In high school and college I enjoyed reading short stories immensely. I still do. I like taking on projects that I can complete in a short time, and then move on to the next. Maybe that’s why I enjoy short stories and shorter books like YAs and MGs. I’ve always had difficulty getting through great literary works of 500, 600, 800 pages.
So, as a writer I’ve wanted to try writing short stories. One BIG problem, though. I’ve been unable to get a handle on what exactly IS a short story? What is its structure? Other than its length, why is it a short story?
So, I couldn’t resist buying and plunging into James Scott Bell’s short book How to Write Short Stories… Again, I read most of it—the first seven chapters—in one sitting. The last five chapters are famous and successful short stories. I enjoyed reading them. But they also helped cement for me Bell’s definition and explanation in the first seven chapters.
The goal of this book is to “give you a key that will make it easier for you” to successfully write short stories. Bell emphasizes that this will can accomplish two things: 1. Stretch your writing muscles and build endurance (like wind sprints) to improve everything you write. 2. Provide quick sources of small income and get you needed exposure for your longer works.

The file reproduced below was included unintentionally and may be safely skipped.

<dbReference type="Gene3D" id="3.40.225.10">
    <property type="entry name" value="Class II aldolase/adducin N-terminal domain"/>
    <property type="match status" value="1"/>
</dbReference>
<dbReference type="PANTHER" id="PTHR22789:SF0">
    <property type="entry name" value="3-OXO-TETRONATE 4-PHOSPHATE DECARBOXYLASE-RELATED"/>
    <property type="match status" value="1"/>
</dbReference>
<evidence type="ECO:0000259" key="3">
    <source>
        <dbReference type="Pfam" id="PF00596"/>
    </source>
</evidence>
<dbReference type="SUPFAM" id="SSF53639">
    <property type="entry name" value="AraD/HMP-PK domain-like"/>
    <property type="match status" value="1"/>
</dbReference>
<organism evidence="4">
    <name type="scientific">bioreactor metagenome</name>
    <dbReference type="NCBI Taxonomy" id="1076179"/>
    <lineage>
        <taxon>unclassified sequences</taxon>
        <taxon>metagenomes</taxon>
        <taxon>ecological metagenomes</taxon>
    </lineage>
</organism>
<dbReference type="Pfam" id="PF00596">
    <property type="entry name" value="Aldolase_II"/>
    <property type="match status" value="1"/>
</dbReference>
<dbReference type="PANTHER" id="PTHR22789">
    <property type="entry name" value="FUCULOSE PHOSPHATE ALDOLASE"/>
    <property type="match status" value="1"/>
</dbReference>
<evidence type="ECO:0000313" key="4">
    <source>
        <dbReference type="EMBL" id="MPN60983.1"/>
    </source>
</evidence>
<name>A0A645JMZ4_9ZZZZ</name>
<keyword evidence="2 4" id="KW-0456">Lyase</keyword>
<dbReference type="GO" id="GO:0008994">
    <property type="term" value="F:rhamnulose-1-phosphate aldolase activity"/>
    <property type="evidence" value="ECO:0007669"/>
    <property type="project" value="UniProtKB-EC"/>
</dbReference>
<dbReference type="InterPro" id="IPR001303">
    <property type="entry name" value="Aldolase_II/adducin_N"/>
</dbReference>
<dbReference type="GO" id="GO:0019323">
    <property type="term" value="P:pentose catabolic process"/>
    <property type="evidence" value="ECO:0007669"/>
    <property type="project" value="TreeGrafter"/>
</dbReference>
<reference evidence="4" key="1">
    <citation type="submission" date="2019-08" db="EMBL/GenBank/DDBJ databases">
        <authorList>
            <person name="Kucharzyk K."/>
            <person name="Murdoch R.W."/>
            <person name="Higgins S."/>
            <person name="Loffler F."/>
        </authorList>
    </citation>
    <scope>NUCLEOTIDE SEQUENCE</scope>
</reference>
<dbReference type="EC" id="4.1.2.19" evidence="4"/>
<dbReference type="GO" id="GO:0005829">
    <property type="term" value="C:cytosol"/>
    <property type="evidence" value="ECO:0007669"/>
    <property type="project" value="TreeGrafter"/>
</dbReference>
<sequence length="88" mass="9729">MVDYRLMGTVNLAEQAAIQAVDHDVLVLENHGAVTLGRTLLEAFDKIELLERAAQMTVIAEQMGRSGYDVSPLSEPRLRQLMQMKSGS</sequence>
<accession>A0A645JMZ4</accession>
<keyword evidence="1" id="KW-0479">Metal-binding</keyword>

Bell reviews the history of the short story and discusses some of America’s most famous story-tellers in this genre. He also devotes two chapters to publishing for Kindle readers and maximizing your marketing efforts with short stories.
Bell succinctly gives the distinctives of successful short stories—what separates them from other literature. He discusses length and structure, and that little something that makes short stories pack a wallop. BINGO! That is what I wanted to know.
I highly recommend How to Write Short Stories and Use Them to Further Your Writing Career. I bought my Kindle copy at Amazon. It’s available at other online book providers, too.